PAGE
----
Amash ran for the Michigan House of Representatives in 2008 in Michigan's 72nd House District. During this time, he donated to the campaigns of Congressman Ron Paul and John McCain. In the Republican primary, he won a five candidate election with 41% of the vote, defeating opponent Ken Yonker by 723 votes, a 6.3% margin. The incumbent, Glenn D. Steil, Jr., did not run because of term limits. In the general election, Amash defeated Democrat Albert Abbasse 61%–36%.
During his initial tenure in the State House, Amash sponsored 5 resolutions and 12 bills, but none of them passed. He used his social media Facebook page to report on his floor votes and explain his reasoning. Amash was noted for his attendance record.
U.S. House of Representatives
In its October 25, 2010, issue, Amash was named one of Time magazine's "40 under 40 – Rising Stars of U.S. Politics". At the age of 30, Amash was the youngest federal candidate in the United States on the list of new civic leaders.
On August 3, 2010, Amash won the five-way Republican primary for the seat vacated by retiring Republican Vern Ehlers with over 40% of the vote. He was also endorsed by the Club for Growth, Ron Paul, and FreedomWorks PAC during his primary campaign.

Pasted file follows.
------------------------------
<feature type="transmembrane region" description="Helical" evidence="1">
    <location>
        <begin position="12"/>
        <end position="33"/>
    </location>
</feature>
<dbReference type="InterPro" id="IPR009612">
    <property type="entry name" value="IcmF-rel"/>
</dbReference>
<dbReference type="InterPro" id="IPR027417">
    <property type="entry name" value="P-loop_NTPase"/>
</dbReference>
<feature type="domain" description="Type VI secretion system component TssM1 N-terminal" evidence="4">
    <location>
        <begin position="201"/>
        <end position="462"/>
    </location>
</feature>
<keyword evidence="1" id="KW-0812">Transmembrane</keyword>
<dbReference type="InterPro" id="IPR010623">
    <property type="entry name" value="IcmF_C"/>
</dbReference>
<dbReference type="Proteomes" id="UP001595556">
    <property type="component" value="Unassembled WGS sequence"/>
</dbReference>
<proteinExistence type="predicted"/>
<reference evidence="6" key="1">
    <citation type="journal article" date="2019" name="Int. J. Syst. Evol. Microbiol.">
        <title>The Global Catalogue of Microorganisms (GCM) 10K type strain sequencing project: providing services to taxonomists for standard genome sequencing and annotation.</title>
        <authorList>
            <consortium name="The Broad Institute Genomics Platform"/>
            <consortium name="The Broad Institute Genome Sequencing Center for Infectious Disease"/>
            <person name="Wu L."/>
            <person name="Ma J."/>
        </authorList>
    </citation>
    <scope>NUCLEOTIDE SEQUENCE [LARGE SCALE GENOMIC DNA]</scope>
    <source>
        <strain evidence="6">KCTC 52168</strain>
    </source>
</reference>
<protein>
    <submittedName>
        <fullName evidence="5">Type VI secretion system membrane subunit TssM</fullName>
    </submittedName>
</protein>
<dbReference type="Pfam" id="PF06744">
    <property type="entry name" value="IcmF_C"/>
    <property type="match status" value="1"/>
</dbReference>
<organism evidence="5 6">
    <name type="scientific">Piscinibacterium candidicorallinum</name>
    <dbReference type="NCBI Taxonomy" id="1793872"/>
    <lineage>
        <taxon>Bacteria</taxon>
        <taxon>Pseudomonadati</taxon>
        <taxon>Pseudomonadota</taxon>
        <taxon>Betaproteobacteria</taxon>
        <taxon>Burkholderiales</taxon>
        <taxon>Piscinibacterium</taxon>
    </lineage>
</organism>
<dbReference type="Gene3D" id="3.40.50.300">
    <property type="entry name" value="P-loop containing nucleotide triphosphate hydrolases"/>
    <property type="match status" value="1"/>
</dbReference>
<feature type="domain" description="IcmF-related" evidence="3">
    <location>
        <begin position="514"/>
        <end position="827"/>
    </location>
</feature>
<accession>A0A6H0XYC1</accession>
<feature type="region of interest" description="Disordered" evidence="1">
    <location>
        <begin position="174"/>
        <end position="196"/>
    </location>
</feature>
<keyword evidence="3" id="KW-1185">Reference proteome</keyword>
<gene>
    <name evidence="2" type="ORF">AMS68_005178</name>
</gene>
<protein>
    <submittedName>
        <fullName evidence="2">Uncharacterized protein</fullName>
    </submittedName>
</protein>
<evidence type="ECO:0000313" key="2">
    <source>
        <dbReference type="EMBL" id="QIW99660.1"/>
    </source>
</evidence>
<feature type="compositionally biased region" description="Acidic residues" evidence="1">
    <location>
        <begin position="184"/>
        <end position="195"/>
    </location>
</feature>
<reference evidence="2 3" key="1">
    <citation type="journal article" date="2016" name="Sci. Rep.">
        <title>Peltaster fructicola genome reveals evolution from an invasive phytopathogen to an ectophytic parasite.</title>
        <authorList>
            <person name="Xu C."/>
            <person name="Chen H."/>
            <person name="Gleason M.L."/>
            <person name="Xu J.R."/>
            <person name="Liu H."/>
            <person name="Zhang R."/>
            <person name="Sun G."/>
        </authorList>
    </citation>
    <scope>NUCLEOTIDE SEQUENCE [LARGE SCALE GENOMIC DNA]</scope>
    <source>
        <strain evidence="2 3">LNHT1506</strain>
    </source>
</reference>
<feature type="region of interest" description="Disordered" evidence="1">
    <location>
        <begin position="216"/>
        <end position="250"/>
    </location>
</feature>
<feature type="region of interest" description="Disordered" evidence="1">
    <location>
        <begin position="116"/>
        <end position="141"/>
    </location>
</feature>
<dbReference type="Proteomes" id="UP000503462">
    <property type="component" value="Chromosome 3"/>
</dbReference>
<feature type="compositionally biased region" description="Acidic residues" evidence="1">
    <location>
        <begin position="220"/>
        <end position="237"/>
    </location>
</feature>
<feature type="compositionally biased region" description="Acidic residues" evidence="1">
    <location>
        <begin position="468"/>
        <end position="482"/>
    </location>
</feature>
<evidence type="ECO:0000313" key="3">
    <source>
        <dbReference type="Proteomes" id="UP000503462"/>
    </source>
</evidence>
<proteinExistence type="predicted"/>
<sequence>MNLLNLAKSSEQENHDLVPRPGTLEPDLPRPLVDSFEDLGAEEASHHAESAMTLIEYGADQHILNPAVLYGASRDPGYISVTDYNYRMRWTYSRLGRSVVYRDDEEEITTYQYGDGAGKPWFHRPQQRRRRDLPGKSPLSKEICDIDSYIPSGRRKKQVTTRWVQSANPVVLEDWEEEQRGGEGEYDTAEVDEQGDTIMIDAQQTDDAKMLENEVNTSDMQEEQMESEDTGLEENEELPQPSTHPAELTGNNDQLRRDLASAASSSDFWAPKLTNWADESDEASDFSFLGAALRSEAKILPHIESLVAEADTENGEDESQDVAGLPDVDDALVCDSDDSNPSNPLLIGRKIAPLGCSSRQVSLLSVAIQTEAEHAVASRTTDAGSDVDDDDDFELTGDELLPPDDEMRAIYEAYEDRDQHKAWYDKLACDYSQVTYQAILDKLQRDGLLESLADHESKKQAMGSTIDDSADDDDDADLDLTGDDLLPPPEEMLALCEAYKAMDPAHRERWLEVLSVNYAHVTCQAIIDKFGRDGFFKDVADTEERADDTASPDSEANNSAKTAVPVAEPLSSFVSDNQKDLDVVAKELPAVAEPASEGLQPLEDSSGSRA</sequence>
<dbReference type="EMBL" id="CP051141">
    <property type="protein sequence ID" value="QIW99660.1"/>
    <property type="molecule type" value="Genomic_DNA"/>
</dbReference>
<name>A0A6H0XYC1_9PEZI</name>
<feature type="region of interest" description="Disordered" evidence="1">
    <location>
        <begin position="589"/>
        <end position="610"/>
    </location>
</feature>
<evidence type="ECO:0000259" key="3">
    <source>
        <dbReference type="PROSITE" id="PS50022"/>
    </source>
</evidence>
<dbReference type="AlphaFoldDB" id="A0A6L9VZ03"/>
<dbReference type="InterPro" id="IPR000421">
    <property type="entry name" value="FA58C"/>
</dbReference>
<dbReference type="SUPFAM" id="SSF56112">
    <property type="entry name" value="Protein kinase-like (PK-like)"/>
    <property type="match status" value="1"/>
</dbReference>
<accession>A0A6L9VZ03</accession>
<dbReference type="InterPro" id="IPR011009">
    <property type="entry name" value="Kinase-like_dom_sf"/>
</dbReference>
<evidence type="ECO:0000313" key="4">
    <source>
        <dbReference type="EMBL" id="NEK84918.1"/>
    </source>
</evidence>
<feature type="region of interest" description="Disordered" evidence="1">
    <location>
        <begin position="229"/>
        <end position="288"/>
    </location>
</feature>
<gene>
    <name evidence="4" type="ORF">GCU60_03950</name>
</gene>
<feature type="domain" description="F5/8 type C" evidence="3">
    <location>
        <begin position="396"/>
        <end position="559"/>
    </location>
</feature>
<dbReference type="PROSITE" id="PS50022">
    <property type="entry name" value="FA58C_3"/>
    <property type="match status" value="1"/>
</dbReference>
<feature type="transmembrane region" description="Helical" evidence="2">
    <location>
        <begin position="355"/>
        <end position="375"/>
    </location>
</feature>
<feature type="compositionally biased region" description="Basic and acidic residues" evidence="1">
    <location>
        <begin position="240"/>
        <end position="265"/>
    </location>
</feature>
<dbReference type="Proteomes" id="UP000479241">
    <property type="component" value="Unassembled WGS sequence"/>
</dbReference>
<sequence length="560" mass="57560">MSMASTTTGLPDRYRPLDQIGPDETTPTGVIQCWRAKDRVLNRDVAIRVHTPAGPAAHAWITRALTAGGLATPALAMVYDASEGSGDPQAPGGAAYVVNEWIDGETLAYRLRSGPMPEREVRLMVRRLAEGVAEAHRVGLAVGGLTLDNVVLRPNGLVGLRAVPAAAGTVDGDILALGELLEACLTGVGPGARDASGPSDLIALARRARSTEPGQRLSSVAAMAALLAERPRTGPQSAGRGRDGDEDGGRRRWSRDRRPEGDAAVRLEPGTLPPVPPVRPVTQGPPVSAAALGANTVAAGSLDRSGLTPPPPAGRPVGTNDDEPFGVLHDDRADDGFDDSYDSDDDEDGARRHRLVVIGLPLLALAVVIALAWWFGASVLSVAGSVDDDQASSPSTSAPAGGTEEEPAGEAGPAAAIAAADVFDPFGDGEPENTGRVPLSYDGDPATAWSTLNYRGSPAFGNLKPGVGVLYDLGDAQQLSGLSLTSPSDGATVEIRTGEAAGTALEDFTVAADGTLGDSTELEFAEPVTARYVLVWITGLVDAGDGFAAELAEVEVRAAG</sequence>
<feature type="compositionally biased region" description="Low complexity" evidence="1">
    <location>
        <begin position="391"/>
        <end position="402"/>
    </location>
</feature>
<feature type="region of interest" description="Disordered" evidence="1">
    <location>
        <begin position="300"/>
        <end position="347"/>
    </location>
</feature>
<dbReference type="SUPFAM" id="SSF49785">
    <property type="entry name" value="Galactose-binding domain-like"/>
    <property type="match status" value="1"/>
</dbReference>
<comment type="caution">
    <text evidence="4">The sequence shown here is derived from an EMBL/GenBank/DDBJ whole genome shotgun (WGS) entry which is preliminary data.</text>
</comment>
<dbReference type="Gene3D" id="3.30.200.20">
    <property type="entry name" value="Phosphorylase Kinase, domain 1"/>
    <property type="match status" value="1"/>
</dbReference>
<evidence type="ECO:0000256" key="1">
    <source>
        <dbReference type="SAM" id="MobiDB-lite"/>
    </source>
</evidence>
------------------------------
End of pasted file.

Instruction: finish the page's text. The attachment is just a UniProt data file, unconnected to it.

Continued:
After initial speculation that he might run for the U.S. Senate, Amash confirmed that he would run for re-election to the House of Representatives in 2014. Amash was endorsed by the fiscally conservative Club for Growth PAC, which spent over $500,000 supporting Amash in his Republican primary against former East Grand Rapids School Trustee Brian Ellis, who was endorsed by the U.S. Chamber of Commerce and spent more than $1 million of his own money on the race.
After Amash defeated Ellis in the August primary, with 57.4% of the vote to Ellis' 42.6%, Amash was highly critical of Ellis and former congressman Pete Hoekstra, who had backed Ellis. About Hoekstra, Amash said, "You are a disgrace. And I'm glad we could hand you one more loss before you fade into total obscurity and irrelevance." He also took exception to one Ellis' television ads that quoted California Republican Congressman Devin Nunes calling Amash "Al Qaeda's best friend in Congress," demanding an apology from Ellis for running what he called a "disgusting, despicable smear campaign." Amash voted against reauthorizing the Patriot Act, favors the repeal of indefinite detention, and opposed reauthorizing the FISA Amendments Act.